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unidentified Entoprocta

Maria Russo Mafra Machado (2014)



Fact Sheet




Life History & Behaviour

Fossil Record


Reproduction and Development

Anatomy & Physiology


Transport, Excretion, Nervous System

Evolution & Systematics


Diversification and Classification

Biogeographic Distribution

Conservation & Threats

References & Links


The Entoprocta (= Kamptozoa) comprise a phylum of around 200 currently known species, solitary family (Loxosomatidae)  and colonial (families Loxokalypodidae, Pedicellinidae and Barentsiidae) sessile animals, with only two species in freshwater habitat. As been one of the most recent groups of the Animal kingdom the phylogenetic position of the group still unclear and controversial. These organisms apparently reminds cnidarian hydroids and bryozoans (Phylum Bryozoa), with a body comprising a calix with ciliated tentacles and a thin stalk that elongates until a dilated structure on the base (or stolon in colonial species). They are usually very small and always sessile suspension feeders and can be found on hard substrates such as rocks, pebbles, corals, shells, and algae or commensals in sponges, polychaetes, and sipunculans. Entoprocts demonstrate a variety of reproductive modes and behaviors, including asexual clonal reproduction, as well as hermaphroditic and dioecious sexual reproduction.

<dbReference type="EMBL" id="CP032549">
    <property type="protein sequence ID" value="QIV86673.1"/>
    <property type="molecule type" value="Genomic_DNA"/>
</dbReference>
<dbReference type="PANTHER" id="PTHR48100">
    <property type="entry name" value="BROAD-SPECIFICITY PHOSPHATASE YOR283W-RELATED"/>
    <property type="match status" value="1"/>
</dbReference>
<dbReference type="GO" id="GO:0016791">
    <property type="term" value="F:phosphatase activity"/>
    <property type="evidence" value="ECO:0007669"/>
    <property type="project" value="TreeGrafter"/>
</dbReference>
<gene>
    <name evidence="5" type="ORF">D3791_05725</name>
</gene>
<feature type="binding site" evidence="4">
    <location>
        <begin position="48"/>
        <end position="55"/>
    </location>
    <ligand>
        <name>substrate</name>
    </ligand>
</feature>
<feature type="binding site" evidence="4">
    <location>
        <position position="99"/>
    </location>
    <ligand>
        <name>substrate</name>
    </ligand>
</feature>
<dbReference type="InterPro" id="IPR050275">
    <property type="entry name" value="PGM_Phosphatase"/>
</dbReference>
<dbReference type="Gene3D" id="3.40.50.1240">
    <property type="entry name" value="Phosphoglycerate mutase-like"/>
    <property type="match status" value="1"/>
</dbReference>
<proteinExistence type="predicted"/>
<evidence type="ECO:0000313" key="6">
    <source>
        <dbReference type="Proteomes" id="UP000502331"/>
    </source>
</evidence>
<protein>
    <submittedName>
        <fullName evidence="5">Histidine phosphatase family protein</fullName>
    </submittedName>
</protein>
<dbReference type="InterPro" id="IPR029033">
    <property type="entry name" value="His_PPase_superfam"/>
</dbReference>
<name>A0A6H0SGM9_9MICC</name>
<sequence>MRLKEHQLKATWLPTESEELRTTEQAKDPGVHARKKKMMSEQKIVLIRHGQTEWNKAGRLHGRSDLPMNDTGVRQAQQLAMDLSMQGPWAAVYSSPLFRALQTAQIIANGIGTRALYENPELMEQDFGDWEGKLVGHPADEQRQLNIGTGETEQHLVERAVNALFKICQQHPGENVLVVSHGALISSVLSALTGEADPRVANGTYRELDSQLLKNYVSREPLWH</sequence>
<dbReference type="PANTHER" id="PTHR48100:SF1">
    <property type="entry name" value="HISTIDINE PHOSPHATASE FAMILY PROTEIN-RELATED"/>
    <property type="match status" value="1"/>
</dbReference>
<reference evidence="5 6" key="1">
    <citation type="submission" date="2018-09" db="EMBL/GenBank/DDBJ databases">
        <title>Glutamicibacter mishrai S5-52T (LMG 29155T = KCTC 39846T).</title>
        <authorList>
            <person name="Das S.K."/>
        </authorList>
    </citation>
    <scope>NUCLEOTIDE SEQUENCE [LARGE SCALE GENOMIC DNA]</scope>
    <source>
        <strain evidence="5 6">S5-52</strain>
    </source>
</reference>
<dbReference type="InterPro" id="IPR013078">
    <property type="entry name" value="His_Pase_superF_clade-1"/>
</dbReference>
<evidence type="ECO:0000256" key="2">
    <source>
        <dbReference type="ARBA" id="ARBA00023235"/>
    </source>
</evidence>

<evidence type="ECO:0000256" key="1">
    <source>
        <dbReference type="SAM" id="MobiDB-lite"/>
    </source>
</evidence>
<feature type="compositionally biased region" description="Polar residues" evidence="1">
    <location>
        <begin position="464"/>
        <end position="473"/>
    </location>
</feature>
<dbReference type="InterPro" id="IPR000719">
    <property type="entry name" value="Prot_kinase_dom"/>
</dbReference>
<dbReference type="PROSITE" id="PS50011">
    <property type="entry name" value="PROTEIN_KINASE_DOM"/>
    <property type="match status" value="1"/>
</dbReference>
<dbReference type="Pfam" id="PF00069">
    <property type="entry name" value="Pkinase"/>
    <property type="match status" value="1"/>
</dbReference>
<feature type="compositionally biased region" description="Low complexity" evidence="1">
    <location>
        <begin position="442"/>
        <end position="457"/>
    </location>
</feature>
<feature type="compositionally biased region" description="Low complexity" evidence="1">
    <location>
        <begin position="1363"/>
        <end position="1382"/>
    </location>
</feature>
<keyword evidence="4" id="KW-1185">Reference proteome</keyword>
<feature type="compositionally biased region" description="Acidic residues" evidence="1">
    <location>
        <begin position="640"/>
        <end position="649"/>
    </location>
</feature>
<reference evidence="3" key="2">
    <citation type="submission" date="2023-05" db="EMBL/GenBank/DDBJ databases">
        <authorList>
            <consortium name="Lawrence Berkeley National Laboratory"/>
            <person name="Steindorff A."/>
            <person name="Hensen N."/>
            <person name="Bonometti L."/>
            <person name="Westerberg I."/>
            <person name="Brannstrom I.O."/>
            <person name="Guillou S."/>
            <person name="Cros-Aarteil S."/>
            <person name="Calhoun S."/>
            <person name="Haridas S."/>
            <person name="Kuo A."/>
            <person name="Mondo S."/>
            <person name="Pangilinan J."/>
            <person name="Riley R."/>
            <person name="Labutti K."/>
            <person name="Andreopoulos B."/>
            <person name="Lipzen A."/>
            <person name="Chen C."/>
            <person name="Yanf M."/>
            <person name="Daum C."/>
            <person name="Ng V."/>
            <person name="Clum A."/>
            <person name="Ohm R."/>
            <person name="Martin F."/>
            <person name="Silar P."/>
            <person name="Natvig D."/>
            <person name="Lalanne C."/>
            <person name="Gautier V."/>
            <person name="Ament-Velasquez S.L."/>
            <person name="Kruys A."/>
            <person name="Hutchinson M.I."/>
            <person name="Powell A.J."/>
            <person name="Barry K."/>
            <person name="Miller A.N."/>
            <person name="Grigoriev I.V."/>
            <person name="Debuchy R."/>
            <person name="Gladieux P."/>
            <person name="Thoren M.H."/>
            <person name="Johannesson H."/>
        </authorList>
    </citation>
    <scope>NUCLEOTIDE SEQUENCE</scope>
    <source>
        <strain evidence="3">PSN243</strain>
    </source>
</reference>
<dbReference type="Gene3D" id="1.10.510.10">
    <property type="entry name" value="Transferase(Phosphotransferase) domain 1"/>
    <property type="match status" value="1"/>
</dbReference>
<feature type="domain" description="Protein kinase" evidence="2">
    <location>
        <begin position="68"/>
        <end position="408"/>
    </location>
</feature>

In the particular case of the animal found on Heron Island coral reef, the most particular characteristic was the abnormal size when compared to other Entoproctas individuals. Due to difficult on differentiate on specie level, it was possible to assume that this organism probably is a member of the Pedicellinidae family, due to its colonial habits and stalk not differentiated into node